$\text{\hspace{0.17em}}g(2)\text{\hspace{0.17em}}$ because
$\text{\hspace{0.17em}}g(2)=f\left(\frac{1}{2}\cdot 2\right)=f(1),\text{\hspace{0.17em}}$ and we do not have a value for
$\text{\hspace{0.17em}}f(1)\text{\hspace{0.17em}}$ in our table. Our input values to
$\text{\hspace{0.17em}}g\text{\hspace{0.17em}}$ will need to be twice as large to get inputs for
$\text{\hspace{0.17em}}f\text{\hspace{0.17em}}$ that we can evaluate. For example, we can determine
$\text{\hspace{0.17em}}g(4)\text{.}$
$$g(4)=f\left(\frac{1}{2}\cdot 4\right)=f(2)=1$$
We do the same for the other values to produce
[link] .
$x$
4
8
12
16
$g(x)$
1
3
7
11
[link] shows the graphs of both of these sets of points.
Relate the function
$\text{\hspace{0.17em}}g(x)\text{\hspace{0.17em}}$ to
$\text{\hspace{0.17em}}f(x)\text{\hspace{0.17em}}$ in
[link] .
The graph of
$\text{\hspace{0.17em}}g(x)\text{\hspace{0.17em}}$ looks like the graph of
$\text{\hspace{0.17em}}f(x)\text{\hspace{0.17em}}$ horizontally compressed. Because
$\text{\hspace{0.17em}}f(x)\text{\hspace{0.17em}}$ ends at
$\text{\hspace{0.17em}}(6,4)\text{\hspace{0.17em}}$ and
$\text{\hspace{0.17em}}g(x)\text{\hspace{0.17em}}$ ends at
$\text{\hspace{0.17em}}(2,4),\text{\hspace{0.17em}}$ we can see that the
$\text{\hspace{0.17em}}x\text{-}$ values have been compressed by
$\text{\hspace{0.17em}}\frac{1}{3},\text{\hspace{0.17em}}$ because
$\text{\hspace{0.17em}}6\left(\frac{1}{3}\right)=2.\text{\hspace{0.17em}}$ We might also notice that
$\text{\hspace{0.17em}}g(2)=f\left(6\right)\text{\hspace{0.17em}}$ and
$\text{\hspace{0.17em}}g(1)=f\left(3\right).\text{\hspace{0.17em}}$ Either way, we can describe this relationship as
$\text{\hspace{0.17em}}g(x)=f\left(3x\right).\text{\hspace{0.17em}}$ This is a horizontal compression by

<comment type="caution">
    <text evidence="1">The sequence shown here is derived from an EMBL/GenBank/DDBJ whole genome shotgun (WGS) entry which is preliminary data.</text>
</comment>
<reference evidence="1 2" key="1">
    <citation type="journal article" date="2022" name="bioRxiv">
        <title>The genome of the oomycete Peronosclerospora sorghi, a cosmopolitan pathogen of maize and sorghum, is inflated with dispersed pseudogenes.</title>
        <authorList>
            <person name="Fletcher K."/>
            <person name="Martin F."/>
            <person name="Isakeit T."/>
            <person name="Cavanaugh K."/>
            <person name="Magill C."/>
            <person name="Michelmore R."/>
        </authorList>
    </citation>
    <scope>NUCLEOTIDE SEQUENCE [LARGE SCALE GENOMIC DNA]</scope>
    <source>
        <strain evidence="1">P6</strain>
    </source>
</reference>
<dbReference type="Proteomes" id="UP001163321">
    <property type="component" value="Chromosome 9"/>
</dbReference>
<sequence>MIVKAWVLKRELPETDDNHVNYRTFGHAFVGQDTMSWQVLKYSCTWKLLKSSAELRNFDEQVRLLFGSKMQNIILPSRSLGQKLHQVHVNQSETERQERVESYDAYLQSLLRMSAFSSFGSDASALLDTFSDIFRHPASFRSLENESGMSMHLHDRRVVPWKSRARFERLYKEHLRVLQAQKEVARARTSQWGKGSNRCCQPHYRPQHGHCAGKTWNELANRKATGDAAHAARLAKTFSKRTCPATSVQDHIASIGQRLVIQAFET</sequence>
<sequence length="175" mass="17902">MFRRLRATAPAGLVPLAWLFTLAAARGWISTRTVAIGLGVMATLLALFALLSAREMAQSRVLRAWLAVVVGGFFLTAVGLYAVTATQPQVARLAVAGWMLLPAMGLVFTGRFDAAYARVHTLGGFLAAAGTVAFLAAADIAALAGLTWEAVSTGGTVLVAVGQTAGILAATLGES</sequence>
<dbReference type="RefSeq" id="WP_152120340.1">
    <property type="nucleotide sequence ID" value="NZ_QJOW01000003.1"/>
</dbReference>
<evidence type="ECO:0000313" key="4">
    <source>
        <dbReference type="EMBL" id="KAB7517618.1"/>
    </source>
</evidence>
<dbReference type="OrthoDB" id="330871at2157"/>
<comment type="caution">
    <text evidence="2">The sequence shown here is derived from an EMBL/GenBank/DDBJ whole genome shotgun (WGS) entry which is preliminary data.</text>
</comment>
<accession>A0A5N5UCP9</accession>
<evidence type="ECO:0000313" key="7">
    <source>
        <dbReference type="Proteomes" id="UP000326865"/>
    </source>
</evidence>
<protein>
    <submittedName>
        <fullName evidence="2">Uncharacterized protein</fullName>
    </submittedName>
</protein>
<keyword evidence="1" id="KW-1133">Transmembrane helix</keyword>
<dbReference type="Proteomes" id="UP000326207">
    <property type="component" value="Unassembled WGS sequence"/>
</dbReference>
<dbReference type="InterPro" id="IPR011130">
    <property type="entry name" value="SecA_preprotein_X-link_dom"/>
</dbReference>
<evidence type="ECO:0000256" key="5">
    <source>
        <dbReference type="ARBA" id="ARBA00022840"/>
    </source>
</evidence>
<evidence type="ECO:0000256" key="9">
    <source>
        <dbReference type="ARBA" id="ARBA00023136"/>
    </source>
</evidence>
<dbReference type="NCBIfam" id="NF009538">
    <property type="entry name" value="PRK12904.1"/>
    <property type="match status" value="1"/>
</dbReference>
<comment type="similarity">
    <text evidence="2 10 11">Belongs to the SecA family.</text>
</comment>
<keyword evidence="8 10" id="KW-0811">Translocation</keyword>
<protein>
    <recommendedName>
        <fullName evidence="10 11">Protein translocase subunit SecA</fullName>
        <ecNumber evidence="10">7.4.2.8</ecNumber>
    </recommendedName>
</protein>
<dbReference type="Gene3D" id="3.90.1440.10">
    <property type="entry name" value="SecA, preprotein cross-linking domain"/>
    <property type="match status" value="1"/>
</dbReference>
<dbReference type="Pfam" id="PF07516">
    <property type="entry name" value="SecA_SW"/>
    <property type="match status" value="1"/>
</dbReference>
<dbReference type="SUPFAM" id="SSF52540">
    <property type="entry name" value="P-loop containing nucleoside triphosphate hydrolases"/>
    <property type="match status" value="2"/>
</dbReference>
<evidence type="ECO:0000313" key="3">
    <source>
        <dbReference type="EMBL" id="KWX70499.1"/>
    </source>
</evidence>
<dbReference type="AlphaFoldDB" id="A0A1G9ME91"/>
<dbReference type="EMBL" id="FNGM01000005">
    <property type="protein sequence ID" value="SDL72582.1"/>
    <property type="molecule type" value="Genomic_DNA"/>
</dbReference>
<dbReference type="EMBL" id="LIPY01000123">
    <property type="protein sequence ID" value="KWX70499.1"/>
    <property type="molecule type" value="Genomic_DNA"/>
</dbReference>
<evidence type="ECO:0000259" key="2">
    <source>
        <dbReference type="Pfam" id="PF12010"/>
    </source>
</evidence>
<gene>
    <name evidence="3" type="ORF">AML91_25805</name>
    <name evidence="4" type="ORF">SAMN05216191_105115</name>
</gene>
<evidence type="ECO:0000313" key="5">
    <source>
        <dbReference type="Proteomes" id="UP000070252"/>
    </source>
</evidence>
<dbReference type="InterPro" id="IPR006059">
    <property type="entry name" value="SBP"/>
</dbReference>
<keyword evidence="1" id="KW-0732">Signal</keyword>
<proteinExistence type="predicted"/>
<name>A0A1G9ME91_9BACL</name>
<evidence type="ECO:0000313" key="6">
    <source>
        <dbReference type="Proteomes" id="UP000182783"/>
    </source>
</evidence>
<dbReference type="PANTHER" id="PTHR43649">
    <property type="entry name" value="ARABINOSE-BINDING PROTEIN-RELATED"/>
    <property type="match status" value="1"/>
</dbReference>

$\text{\hspace{0.17em}}\frac{1}{3}.$
I've run into this:
x = r*cos(angle1 + angle2)
Which expands to:
x = r(cos(angle1)*cos(angle2) - sin(angle1)*sin(angle2))
The r value confuses me here, because distributing it makes:
(r*cos(angle2))(cos(angle1) - (r*sin(angle2))(sin(angle1))
How does this make sense? Why does the r distribute once
generally by how the graph looks and understanding what the base parent functions look like and perform on a graph
William
if you have a graphed line, you can have an idea by how the directions of the line turns, i.e. negative, positive, zero
William
y=x will obviously be a straight line with a zero slope
William
y=x^2 will have a parabolic line opening to positive infinity on both sides of the y axis
vice versa with y=-x^2 you'll have both ends of the parabolic line pointing downward heading to negative infinity on both sides of the y axis
William
y=x will be a straight line, but it will have a slope of one. Remember, if y=1 then x=1, so for every unit you rise you move over positively one unit. To get a straight line with a slope of 0, set y=1 or any integer.
Aaron
yes, correction on my end, I meant slope of 1 instead of slope of 0
Typically a function 'f' will take 'x' as input, and produce 'y' as output. As
'f(x)=y'.
According to Google,
"The range of a function is the complete set of all possible resulting values of the dependent variable (y, usually), after we have substituted the domain."
Thomas